Logan City council has added missing segments to its controversial flood map.

Flood risks in parts of Logan, including multiple creek catchments across the city, was previously listed as “unknown”.

Prior to the updates, development applications within catchments like Windaroo, Belivah and Upper Oxley Creek required applicants to conduct individualised flood studies to assess potential risks.

Mayor Jon Raven said council was committed to obtaining “the most detailed mapping of potential flood risk” across the city.

“This information is important when it comes to understanding the flood-risk in your area,” Cr Raven said.

“We hope this latest information will help residents plan more confidently to improve the flood resilience of their properties.

“I also urge the insurance industry to properly consider the risk identified in these maps and not sting people for unreasonable premiums during a cost-of-living crisis.”

Cr Raven called for an inquiry into insurance price-gouging before this year’s election and spoke before a federal inquiry as mayor last month.

In February, he said some properties in Logan with a 1 in 2000 annual chance of being flooded – very low risk – had their premiums increased by 400 per cent.

At the federal inquiry into insurers’ responses to claims arising from the 2022 floods, Cr Raven said the insurance industry needed to share the methodologies used to calculate premiums and show greater transparency on how risk is priced into policies.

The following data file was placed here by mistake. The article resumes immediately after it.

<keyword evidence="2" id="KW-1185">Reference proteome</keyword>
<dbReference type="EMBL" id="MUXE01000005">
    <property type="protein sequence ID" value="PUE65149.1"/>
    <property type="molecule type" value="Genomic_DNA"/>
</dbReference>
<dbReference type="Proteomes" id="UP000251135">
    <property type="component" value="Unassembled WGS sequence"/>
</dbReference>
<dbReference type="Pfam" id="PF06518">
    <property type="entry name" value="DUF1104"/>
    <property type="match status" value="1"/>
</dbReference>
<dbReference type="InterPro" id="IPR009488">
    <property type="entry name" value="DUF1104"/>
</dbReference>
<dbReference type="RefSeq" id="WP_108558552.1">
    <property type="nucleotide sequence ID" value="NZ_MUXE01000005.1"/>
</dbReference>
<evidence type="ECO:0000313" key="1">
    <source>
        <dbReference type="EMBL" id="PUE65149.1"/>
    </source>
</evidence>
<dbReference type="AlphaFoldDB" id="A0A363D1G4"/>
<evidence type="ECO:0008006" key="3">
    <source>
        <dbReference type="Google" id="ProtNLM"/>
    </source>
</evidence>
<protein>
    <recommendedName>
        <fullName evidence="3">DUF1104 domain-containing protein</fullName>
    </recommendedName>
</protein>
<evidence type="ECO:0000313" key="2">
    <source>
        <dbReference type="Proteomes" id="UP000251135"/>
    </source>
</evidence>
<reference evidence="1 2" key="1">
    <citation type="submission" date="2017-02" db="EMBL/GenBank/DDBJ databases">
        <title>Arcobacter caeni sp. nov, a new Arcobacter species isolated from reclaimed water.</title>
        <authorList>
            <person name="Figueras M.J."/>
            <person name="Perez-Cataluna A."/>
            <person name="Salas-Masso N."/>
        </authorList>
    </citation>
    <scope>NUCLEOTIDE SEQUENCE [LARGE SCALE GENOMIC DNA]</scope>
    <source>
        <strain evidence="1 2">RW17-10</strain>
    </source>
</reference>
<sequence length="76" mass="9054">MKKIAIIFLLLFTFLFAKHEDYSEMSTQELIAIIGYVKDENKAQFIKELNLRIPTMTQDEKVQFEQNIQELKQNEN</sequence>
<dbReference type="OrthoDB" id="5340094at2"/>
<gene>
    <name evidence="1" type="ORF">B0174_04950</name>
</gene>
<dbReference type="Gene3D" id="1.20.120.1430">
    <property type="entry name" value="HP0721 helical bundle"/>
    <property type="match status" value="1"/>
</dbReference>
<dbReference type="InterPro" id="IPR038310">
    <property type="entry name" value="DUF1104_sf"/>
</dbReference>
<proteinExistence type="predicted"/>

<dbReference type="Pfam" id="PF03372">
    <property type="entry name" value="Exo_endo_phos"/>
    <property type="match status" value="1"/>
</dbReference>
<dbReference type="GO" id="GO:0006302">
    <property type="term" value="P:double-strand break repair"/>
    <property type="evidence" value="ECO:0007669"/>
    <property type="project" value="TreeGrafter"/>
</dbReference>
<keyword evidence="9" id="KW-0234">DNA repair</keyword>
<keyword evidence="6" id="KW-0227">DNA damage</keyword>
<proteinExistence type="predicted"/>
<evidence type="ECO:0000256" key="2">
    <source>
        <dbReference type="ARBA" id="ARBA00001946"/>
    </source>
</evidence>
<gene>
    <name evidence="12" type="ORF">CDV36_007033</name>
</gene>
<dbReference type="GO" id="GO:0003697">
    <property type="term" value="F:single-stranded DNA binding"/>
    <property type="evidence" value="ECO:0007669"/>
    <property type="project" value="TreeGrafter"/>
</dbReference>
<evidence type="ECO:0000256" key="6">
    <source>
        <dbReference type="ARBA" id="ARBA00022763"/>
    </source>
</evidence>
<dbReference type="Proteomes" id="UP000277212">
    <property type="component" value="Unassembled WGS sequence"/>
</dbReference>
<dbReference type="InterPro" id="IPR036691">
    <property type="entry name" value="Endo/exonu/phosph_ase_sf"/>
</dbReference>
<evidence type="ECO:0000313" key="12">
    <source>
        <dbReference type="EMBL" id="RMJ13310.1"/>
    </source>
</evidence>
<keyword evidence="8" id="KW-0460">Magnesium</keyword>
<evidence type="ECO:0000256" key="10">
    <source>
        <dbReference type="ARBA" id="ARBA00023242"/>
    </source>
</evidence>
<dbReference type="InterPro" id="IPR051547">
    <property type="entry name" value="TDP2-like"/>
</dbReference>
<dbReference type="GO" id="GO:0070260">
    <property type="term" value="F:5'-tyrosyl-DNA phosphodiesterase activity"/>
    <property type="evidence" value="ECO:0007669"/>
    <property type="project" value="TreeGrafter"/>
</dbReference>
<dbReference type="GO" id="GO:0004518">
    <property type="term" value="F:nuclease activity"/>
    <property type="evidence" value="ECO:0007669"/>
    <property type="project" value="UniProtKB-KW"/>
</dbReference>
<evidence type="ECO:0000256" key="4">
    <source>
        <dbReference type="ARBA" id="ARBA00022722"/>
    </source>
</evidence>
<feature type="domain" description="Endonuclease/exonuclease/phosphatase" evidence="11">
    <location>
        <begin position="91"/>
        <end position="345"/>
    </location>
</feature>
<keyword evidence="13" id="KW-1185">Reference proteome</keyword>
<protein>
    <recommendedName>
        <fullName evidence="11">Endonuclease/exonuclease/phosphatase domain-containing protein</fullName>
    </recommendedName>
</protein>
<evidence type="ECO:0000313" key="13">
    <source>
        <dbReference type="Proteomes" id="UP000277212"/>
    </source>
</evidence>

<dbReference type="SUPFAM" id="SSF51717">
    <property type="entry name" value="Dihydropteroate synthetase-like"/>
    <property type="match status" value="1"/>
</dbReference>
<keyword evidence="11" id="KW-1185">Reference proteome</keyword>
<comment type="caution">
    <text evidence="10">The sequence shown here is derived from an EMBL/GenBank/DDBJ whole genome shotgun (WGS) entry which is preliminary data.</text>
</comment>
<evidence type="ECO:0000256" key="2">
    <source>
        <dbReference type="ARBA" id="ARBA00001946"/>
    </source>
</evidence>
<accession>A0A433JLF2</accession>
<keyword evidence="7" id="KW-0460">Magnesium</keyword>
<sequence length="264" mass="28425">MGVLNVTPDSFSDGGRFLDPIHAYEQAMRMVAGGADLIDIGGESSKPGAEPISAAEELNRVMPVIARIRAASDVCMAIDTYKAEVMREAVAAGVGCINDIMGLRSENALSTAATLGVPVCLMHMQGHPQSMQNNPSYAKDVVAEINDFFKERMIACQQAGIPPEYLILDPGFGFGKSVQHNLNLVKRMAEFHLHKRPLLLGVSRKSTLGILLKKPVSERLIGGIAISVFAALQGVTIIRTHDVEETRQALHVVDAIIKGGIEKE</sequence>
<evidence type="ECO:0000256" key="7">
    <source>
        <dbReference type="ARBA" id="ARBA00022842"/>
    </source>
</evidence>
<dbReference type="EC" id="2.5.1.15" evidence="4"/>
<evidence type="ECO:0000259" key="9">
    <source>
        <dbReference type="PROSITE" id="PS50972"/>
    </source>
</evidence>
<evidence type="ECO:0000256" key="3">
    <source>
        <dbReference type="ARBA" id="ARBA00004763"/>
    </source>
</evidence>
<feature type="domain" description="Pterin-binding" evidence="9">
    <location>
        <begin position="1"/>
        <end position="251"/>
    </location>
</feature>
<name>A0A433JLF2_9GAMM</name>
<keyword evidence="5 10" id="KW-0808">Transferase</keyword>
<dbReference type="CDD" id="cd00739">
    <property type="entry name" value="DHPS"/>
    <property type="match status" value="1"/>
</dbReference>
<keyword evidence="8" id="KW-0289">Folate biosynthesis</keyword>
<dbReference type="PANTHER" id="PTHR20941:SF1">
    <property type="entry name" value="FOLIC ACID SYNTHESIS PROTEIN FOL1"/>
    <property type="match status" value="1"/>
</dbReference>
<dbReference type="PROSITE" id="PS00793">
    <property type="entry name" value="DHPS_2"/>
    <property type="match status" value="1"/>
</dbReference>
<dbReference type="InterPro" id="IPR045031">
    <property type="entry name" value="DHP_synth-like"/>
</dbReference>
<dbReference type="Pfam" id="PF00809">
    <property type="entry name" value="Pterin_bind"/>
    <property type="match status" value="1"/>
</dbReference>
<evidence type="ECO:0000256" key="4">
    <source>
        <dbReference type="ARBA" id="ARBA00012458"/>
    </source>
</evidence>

“The challenges posed by the 2022 major floods underscored the need for systemic change in how we approach insurance coverage in flood prone areas,” Cr Raven said.

Earlier this year, Cr Scott Bannan claimed the premium for one resident in his division rose from $3500 to $35,000 since the newest mapping data was released.

Under state government orders, the mapping now considers factors like climate change, isolation and access to critical services to create a risk-based approach ranging from “very low” to “high” risk.

Thousands of properties never impacted by flood water were suddenly deemed at risk.

Cr Raven recently said it was “very hard to challenge the data” underpinning the modelling, but admitted the mapping was a “work in progress”.

Catchment studies like the ones added to the city’s mapping last week are conducted by independent hydrologists and other industry experts.

Council said “work in that area is still ongoing”.

“Flood risk information and mapping for other parts of the city has not changed at this time but may change in future as further studies are completed,” a council statement said.

All Logan residents can access the flood mapping at flood.logan.qld.gov.au.

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